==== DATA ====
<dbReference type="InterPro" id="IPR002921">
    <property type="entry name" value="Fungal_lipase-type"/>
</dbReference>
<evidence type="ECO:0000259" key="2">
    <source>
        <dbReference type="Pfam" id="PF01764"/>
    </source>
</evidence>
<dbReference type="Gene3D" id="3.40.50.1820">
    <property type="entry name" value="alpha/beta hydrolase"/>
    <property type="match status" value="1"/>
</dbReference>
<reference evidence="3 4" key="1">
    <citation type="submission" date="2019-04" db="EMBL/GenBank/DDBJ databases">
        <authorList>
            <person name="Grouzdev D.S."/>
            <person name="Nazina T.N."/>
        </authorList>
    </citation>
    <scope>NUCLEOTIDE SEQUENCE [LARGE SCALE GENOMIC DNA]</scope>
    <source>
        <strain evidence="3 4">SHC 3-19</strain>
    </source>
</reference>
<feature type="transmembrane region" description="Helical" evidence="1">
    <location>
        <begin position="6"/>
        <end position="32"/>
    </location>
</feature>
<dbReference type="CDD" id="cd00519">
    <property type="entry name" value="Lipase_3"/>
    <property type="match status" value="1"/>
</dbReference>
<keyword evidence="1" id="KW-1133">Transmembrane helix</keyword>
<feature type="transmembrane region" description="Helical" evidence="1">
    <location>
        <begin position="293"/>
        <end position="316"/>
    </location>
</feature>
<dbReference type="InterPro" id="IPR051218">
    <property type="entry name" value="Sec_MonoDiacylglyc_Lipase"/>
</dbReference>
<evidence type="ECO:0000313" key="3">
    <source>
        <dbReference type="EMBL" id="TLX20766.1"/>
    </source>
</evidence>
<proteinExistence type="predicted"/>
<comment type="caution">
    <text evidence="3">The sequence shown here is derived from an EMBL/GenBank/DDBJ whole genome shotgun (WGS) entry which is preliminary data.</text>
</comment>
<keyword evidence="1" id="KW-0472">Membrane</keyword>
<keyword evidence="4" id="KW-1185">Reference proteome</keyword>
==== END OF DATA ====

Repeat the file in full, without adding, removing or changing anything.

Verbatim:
<dbReference type="InterPro" id="IPR002921">
    <property type="entry name" value="Fungal_lipase-type"/>
</dbReference>
<evidence type="ECO:0000259" key="2">
    <source>
        <dbReference type="Pfam" id="PF01764"/>
    </source>
</evidence>
<dbReference type="Gene3D" id="3.40.50.1820">
    <property type="entry name" value="alpha/beta hydrolase"/>
    <property type="match status" value="1"/>
</dbReference>
<reference evidence="3 4" key="1">
    <citation type="submission" date="2019-04" db="EMBL/GenBank/DDBJ databases">
        <authorList>
            <person name="Grouzdev D.S."/>
            <person name="Nazina T.N."/>
        </authorList>
    </citation>
    <scope>NUCLEOTIDE SEQUENCE [LARGE SCALE GENOMIC DNA]</scope>
    <source>
        <strain evidence="3 4">SHC 3-19</strain>
    </source>
</reference>
<feature type="transmembrane region" description="Helical" evidence="1">
    <location>
        <begin position="6"/>
        <end position="32"/>
    </location>
</feature>
<dbReference type="CDD" id="cd00519">
    <property type="entry name" value="Lipase_3"/>
    <property type="match status" value="1"/>
</dbReference>
<keyword evidence="1" id="KW-1133">Transmembrane helix</keyword>
<feature type="transmembrane region" description="Helical" evidence="1">
    <location>
        <begin position="293"/>
        <end position="316"/>
    </location>
</feature>
<dbReference type="InterPro" id="IPR051218">
    <property type="entry name" value="Sec_MonoDiacylglyc_Lipase"/>
</dbReference>
<evidence type="ECO:0000313" key="3">
    <source>
        <dbReference type="EMBL" id="TLX20766.1"/>
    </source>
</evidence>
<proteinExistence type="predicted"/>
<comment type="caution">
    <text evidence="3">The sequence shown here is derived from an EMBL/GenBank/DDBJ whole genome shotgun (WGS) entry which is preliminary data.</text>
</comment>
<keyword evidence="1" id="KW-0472">Membrane</keyword>
<keyword evidence="4" id="KW-1185">Reference proteome</keyword>